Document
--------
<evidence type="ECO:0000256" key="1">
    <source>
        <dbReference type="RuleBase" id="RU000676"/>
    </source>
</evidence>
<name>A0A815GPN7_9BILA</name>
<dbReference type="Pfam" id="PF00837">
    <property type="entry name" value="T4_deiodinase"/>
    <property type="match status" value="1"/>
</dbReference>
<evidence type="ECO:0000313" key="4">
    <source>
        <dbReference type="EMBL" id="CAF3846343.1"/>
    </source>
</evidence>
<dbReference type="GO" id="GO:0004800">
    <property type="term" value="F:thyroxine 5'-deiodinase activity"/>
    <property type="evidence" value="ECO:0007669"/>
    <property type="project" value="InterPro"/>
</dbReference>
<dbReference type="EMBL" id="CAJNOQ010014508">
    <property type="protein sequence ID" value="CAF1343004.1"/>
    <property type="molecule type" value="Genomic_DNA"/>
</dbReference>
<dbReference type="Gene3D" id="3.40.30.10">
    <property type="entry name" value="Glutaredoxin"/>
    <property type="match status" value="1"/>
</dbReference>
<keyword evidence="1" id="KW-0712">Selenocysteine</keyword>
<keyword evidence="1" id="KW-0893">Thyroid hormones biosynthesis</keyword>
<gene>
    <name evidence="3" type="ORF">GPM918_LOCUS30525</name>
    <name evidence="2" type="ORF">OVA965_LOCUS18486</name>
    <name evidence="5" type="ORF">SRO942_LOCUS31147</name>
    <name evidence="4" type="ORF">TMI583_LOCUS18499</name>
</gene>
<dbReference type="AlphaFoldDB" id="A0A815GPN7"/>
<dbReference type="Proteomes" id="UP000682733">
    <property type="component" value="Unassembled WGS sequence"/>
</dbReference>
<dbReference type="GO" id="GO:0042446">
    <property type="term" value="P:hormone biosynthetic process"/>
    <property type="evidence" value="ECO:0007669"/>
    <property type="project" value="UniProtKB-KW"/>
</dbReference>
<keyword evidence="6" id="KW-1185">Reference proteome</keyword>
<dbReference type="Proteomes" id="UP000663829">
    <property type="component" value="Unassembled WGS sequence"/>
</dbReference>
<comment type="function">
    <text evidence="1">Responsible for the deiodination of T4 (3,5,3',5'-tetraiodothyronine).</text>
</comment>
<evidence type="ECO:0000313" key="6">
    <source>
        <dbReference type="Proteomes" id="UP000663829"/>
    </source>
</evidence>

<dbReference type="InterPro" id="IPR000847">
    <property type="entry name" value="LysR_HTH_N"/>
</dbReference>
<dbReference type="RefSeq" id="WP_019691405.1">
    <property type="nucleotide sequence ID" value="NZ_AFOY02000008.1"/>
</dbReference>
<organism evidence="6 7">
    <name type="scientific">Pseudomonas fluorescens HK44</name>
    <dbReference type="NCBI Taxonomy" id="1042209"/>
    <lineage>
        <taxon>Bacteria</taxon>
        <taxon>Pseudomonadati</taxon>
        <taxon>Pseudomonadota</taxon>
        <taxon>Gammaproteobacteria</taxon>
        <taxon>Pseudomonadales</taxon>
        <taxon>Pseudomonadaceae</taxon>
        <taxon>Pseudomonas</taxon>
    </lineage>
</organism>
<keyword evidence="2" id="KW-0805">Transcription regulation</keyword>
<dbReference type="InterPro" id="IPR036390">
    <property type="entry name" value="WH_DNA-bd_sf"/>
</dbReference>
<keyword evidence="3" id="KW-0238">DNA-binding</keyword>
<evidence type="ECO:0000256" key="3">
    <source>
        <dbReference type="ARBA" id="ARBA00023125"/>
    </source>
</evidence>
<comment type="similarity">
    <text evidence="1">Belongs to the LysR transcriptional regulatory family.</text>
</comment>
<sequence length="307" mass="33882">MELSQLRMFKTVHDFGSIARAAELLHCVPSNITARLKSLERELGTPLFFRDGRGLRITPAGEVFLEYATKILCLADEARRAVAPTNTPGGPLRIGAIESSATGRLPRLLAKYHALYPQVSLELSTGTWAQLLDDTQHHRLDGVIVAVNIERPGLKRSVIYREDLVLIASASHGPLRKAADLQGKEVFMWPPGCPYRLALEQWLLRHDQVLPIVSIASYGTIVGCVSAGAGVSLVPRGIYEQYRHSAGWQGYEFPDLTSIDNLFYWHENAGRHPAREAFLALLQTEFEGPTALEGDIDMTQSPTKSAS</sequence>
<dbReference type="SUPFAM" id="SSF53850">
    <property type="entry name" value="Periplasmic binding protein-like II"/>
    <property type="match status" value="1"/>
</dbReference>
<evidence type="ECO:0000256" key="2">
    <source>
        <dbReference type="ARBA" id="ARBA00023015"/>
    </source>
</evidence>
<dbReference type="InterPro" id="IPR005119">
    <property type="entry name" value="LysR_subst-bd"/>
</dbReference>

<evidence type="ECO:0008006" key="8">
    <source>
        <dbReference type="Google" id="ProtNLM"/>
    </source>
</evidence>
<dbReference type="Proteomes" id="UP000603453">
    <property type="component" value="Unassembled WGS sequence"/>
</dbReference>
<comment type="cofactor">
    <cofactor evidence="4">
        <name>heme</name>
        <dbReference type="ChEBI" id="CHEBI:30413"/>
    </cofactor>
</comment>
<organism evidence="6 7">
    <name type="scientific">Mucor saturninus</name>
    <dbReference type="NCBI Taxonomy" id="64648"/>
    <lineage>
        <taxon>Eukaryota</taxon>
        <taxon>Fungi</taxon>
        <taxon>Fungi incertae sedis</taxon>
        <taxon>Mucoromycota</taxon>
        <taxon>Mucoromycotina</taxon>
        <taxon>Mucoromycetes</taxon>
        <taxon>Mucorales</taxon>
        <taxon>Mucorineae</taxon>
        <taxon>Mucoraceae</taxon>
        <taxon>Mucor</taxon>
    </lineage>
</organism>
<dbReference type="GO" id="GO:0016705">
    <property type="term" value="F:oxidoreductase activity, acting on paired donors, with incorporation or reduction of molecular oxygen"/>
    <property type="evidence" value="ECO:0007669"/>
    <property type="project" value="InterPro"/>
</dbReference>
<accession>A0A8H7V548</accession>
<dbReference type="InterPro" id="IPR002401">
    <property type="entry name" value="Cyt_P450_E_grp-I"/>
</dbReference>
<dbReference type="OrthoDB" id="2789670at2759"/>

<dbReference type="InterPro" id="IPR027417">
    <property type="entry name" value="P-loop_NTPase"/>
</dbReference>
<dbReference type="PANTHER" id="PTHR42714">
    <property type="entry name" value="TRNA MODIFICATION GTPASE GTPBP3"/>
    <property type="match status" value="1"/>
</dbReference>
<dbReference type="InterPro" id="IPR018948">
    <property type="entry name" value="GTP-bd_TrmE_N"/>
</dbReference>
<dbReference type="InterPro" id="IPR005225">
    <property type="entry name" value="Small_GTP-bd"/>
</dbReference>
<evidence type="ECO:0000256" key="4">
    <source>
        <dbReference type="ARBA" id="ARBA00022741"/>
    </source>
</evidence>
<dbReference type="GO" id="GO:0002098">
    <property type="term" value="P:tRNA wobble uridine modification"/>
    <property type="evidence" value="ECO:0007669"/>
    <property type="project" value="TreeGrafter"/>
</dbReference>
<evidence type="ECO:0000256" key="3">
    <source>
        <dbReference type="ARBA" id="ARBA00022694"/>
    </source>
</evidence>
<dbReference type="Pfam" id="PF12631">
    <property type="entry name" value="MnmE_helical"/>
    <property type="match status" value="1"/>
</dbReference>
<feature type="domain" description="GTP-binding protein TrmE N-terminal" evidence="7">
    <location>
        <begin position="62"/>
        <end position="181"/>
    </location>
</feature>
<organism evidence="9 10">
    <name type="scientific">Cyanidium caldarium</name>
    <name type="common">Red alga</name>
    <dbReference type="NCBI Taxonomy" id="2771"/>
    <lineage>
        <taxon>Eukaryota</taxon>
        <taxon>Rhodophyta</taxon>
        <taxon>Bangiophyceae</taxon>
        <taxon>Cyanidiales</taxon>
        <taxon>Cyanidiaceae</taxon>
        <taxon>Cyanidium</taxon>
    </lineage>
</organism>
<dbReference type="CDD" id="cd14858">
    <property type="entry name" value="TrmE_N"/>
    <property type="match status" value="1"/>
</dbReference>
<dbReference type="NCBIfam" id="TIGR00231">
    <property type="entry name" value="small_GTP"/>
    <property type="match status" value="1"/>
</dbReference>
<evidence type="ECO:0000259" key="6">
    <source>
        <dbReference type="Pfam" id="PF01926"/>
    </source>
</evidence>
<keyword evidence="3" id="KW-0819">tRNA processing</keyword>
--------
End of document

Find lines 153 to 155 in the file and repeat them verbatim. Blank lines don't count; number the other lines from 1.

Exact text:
<dbReference type="InterPro" id="IPR005225">
    <property type="entry name" value="Small_GTP-bd"/>
</dbReference>